This is my presentation at the
II PUPPET THERAPY SEMINAR OF BELO HORIZONTE
For PDF of Full Program, see:
I was suppose to give a talk via Skype at this seminar. As I experienced health challenges during the past few weeks this became a challenge. But with the kind support of David, Jane Boyd, and Claire Boyd and Jane Jermyn I was still be able to write this paper. My deepest gratitude.
Also a huge thank you to Roberto Ferreira da Silva for his understanding, kindness, and agreeing to have the translator narrate my story.
© This paper may be quoted, using the website-page-link; Corina Duyn; 'Stepping Out of the Disability Box'; Presented at: I1 Puppet Therapy Seminar of Belo Horizonte, Brazil, September 2018
'Stepping Out of the Disability Box'
My name is Corina Duyn. Dutch born artist, writer and puppet maker. I live in Ireland.
Thank you Roberto for inviting me to share my experience of Puppetry and disability with you all here.
Unfortunately my health took a bit of a tumble during the past few weeks. As a result I am not able to give my talk in the way it was planned. Via Skype link. But with the help of some amazing friends, young and old, I have been able to prepare this presentation for you.
...... [translator's name] will read the translation of my transcript for you along with the images and videos I forwarded. For English speaking audience, there are printed copies available.
I do hope to join you for the questions and answer session at the end.
Thank you so much. I hope you will enjoy my story, and I look forward to see you afterward.
I was born in Holland and grew up in a creative family. I made my first doll at the age of ten. My first puppet when I was about 15. Over the following decades, I explored books and methods to create my own style of dolls and puppets as a hobby.
I studied and worked as a palliative Care nurse and social care worker, and I worked with people with learning difficulties.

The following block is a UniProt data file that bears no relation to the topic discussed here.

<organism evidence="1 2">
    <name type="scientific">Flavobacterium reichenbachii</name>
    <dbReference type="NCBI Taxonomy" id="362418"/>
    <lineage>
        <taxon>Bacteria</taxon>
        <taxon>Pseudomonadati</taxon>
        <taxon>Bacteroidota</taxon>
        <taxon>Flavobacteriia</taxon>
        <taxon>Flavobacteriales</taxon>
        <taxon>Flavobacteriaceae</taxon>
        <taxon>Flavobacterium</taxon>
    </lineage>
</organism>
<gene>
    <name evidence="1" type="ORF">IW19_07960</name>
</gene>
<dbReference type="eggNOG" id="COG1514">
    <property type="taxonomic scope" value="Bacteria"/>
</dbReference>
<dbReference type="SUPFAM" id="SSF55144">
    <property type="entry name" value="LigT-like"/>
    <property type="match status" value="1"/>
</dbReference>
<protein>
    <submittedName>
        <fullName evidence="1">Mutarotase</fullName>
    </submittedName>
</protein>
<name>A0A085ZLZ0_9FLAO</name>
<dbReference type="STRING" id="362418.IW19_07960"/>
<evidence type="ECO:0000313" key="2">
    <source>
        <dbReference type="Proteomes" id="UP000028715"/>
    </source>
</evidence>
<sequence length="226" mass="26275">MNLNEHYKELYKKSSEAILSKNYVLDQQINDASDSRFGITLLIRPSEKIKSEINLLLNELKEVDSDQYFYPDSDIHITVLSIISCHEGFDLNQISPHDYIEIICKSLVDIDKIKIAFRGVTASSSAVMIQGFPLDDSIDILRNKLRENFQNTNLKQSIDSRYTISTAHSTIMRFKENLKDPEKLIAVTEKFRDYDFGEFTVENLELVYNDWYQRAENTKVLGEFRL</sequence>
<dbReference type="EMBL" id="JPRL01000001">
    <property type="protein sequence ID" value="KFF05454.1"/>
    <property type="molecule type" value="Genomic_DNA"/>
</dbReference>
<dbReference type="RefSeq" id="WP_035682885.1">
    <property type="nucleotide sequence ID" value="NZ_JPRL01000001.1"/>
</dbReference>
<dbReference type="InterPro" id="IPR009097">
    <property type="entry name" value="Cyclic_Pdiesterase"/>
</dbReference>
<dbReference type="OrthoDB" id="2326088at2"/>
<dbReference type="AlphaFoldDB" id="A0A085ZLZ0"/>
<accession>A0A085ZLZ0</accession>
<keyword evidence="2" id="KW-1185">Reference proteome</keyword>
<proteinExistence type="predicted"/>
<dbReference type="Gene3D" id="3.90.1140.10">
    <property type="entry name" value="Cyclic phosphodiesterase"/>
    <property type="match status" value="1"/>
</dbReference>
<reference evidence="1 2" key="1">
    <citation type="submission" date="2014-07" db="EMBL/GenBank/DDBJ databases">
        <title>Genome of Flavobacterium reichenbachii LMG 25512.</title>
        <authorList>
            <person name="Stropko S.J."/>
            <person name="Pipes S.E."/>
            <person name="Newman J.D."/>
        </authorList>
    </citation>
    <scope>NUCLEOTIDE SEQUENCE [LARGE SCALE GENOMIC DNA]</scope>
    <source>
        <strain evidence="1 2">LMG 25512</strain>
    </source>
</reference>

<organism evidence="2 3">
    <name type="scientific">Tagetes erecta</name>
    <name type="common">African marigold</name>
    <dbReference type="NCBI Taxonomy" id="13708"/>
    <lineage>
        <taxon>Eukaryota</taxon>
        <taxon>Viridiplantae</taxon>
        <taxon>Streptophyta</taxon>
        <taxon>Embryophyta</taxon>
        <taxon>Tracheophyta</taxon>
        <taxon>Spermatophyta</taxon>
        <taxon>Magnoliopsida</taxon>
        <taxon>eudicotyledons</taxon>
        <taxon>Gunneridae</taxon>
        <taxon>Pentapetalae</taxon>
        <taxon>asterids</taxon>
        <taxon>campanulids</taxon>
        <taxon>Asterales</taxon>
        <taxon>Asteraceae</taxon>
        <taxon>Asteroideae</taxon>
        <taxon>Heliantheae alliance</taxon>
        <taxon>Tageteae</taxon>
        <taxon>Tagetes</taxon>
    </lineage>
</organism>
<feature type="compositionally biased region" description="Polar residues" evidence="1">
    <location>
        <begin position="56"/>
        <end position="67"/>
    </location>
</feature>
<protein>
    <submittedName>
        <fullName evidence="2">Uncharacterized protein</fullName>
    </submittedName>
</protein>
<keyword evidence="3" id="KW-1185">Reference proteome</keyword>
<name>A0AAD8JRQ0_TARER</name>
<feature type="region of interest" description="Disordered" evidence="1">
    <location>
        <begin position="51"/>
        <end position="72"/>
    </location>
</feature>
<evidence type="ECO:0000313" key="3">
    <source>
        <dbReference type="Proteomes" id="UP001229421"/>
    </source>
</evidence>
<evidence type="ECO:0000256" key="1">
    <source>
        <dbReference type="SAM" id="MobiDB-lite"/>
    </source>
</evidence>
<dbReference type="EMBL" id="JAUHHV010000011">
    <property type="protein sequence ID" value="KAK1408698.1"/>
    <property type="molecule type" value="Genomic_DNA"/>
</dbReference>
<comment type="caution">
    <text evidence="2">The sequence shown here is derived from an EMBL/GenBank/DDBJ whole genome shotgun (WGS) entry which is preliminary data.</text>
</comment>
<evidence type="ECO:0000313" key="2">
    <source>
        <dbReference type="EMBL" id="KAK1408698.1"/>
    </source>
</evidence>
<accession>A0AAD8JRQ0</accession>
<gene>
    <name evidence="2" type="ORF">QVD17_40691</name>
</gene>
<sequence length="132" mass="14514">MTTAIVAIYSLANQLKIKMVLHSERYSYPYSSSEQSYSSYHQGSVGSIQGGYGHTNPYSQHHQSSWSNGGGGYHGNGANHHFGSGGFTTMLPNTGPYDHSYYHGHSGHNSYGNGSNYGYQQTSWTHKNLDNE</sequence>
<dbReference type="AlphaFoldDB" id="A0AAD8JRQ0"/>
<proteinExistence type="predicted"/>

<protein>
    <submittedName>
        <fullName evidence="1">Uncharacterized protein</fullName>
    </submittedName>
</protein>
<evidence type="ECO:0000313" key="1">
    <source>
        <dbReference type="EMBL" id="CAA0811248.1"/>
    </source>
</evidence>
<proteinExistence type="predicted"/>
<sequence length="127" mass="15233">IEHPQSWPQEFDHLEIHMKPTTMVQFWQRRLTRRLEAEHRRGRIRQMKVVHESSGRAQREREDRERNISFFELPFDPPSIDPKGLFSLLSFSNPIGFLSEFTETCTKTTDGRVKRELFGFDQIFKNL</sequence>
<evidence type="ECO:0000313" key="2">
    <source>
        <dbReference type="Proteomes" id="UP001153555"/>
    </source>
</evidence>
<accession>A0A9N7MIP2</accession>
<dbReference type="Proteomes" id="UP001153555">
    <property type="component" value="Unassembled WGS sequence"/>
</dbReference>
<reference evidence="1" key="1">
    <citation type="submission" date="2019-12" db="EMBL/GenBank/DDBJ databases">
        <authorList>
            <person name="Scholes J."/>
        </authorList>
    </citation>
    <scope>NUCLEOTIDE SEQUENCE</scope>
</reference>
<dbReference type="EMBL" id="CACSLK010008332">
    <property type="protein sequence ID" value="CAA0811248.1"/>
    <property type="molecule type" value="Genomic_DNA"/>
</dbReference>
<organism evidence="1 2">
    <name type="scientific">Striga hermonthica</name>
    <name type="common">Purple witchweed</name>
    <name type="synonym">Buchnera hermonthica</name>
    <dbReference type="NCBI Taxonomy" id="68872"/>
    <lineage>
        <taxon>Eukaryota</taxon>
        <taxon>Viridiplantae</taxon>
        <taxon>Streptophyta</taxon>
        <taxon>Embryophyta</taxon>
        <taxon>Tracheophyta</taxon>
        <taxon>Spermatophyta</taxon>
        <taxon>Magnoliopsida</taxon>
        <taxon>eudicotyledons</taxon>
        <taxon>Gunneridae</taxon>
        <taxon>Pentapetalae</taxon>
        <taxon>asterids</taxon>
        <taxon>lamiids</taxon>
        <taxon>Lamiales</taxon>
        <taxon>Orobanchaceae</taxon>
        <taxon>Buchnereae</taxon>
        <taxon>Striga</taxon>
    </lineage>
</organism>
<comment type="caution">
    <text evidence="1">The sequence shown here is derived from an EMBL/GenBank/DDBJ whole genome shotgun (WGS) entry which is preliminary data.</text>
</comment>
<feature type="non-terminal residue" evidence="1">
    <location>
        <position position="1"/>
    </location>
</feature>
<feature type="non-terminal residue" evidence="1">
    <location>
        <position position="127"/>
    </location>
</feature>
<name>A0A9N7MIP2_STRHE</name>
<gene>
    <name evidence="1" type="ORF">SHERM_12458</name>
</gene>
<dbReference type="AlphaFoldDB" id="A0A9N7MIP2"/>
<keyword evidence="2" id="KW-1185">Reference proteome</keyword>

When I moved to Ireland in 1989 my dolls and puppets started to be influenced by the natural surroundings and the folklore of my adopted country.
My work took off, and I became a full time working artist. Fantasy Folk Artist Dolls are in public and private collections in a great variety of countries.
In 1998 I started to teach puppet making in a group home for teenagers. It was a wonderful experience to see how eager these young people were to engage in this art form.
There was one young man of about 13. Funny lad. He was making a clown. The puppet head was gorgeous, open, and funny. But when it came to making the hands, he ended up making fists.
A very powerful experience.
For me this was the pivotal moment to realize the power of art. Especially the power of working with clay. The clay ‘does not lie’.
The deepest fears, joy, wishes and challenges appear from our hearts, our minds, through our hands into the clay.
Unfortunately I did not get the finish the project with the young people as I became very ill with the neurological illness M.E. (Myalgic Encephalomyelitis) in the summer of 1998.
But this experience of the power of the arts stood with me throughout my now twenty year journey through illness/disability.
In a very, very short time I lost the ability to look after myself, to walk properly, to sit up and talk, to read, write, or do my work. A life altering experience.
But my creative mind would not give in. Or give up. Even if I wanted it to.
I made drawings of eggs, and birds, of fear, of freedom, of wishes and dreams, of challenges and desires. And moments of beauty.
The drawings became paintings and collages. Paintings led to plasticine sculptures. Many of these early explorations are documented in my book ‘Hatched, a Creative Journey Though M.E. (2006).
Years later I began working with clay again.
About a decade later, my work suddenly changed; I began incorporating roots in some of my sculptures.
I realised, many months later, that they reflected how I had become much more rooted in my reality. Maybe the earlier bird images were not showing freedom, but a flying away from realty?
I had finally acknowledged to myself that I probably wasn’t going to recover.
During the past five years or so, a sense of movement appeared in work, which ultimately led to my return to Puppetry.
As my work reflects where I am at in life, I had utterly convinced myself I was going to dance again. That I would be well. Physically well.
I now know that it was my dance with society. To be part of society again.
A different kind of dance than I had anticipated.
Puppetry, Disability, and Human Rights
Being disabled should not infringe on our human right to create.